Socrates said, “Know thyself.”
I say, “Know thy users.”
And guess what? They don’t think like you do. You know your product inside and out. You knew it when it was just a few sketches on a napkin. You have been using it in every form and iteration it has been through in its entire life-cycle. Your actions, decisions and preferences have been imprinted into every aspect of your product.
However, many of your users are coming to your site or using your product for the very first time. Many of them have a goal in mind and are using your product because they believe it will help them achieve that goal. And others are cautiously poking around, a little unsure due to previous experiences that left them confused and dissatisfied.
“Knowing how people will use something is essential.”—Donald Norman
It is essential because it is a paradigm that you do not share. It is essential because it forces you to be objective and make decisions based on what the user needs and not a subjective preference. It is also essential because it can reveal fundamental flaws in the users assumptions and give you the insight to create something that both delights and engages the user.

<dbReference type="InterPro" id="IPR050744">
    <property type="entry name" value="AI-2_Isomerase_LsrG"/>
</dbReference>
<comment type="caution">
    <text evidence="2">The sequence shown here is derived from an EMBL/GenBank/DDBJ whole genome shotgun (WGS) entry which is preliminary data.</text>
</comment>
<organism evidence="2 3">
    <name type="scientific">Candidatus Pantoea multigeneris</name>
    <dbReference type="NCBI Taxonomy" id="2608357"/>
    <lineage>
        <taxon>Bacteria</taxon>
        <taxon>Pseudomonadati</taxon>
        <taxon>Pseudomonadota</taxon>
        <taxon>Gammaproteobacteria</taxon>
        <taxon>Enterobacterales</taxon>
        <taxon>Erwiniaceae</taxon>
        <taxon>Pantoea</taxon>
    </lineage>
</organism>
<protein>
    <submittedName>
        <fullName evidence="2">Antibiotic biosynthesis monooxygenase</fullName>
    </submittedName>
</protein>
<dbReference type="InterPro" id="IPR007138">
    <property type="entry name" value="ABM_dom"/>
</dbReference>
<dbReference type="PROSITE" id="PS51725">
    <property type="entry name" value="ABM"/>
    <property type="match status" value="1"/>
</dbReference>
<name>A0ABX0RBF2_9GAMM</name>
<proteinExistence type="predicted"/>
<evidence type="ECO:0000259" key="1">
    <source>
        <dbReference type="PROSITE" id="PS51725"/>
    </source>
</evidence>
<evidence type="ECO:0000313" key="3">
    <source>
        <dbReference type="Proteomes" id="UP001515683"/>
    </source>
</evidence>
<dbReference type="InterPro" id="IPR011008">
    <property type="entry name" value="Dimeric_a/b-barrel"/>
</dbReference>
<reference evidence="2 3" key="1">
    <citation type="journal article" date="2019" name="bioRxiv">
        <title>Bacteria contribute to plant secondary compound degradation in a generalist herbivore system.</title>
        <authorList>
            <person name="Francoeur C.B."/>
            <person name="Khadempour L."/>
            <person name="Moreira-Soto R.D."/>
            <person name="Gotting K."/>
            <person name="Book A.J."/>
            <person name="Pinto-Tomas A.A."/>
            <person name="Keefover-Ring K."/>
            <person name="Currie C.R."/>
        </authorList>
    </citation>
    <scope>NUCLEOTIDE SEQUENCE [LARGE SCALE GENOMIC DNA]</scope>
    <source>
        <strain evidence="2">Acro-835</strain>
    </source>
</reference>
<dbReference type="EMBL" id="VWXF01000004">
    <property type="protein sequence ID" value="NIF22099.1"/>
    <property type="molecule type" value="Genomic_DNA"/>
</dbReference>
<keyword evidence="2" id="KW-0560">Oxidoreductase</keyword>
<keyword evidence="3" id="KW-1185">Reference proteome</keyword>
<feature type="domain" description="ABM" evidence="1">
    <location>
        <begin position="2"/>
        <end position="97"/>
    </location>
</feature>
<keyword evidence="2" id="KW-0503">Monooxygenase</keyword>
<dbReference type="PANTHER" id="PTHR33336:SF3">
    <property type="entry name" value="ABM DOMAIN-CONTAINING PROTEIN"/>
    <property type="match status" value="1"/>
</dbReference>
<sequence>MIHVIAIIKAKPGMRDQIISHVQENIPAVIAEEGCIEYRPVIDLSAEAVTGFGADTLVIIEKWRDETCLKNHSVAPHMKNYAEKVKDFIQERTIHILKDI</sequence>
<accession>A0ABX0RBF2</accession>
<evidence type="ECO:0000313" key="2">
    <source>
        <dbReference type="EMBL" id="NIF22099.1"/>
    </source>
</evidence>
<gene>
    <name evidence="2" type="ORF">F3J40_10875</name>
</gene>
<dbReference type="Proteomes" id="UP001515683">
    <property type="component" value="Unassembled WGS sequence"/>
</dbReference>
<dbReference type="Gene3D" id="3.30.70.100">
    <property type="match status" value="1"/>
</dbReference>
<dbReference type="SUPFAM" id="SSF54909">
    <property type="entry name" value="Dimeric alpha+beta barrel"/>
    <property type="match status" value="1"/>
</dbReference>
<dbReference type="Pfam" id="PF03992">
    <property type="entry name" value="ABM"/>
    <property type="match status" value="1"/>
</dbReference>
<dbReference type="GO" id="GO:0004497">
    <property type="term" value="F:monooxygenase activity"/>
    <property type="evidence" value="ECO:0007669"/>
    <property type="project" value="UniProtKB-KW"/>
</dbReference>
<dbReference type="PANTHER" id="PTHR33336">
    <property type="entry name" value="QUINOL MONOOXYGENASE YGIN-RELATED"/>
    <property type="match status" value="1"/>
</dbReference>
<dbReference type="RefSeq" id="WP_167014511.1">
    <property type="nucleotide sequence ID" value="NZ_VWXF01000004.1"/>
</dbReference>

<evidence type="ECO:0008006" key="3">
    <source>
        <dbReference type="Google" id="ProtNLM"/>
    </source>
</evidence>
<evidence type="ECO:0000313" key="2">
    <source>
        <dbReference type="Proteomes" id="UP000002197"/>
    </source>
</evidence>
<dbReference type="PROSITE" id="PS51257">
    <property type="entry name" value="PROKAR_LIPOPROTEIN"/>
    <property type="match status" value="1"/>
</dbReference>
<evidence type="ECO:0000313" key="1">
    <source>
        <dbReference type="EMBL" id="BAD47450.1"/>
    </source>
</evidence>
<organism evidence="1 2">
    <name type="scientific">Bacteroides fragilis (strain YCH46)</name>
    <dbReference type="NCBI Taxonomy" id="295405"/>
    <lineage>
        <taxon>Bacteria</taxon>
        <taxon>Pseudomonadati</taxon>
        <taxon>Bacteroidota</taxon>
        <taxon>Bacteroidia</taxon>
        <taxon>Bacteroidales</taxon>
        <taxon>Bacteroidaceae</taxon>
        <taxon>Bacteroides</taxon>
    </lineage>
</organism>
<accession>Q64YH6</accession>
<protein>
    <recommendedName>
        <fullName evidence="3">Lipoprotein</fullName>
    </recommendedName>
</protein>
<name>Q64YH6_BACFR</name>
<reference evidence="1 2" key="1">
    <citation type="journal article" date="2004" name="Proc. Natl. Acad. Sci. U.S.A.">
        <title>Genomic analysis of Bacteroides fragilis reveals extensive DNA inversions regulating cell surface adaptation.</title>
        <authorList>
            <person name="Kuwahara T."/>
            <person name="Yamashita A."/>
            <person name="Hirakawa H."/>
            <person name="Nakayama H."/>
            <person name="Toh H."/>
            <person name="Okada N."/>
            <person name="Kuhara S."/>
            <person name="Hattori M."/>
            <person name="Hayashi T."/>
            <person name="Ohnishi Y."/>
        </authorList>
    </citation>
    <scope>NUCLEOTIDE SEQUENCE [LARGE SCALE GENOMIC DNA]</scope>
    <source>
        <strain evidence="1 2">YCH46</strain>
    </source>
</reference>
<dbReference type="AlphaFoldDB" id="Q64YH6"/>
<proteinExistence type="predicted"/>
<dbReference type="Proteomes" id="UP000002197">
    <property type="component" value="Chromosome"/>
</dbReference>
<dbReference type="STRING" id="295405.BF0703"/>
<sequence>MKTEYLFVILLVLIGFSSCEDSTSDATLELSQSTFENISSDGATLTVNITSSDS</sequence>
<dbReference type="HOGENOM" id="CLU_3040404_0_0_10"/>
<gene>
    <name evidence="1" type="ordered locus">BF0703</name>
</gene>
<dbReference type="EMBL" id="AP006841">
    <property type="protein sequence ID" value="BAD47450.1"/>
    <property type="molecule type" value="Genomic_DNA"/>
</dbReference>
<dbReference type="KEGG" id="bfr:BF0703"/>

Luckily, there are many research techniques you can employ to gain a better understanding of your users and their behavior. Any combination of these techniques will help you get started:
- User interviews - guided conversations with existing or potential users to help you understand their preferences and attitudes
- Contextual inquiry - combining direct user observation with an interview that takes place in the users environment in order to better understand their work environment, the problems they are trying to solve and other related preferences
- Surveys - a clear set of questions distributed to a wide audience in order to gather results that can help validate existing data and personas
- Card sorting - a grouping task for individuals or small groups used to establish common patters and identify areas of confusion
- Usability testing - the process of performing a series of specific tests on a site or product to reveal potential usability problems and identify solutions to address them.
Take the time to understand your user. It will decrease the risk of creating an an unfavorable experience and give you an opportunity to turn them into your greatest advocate.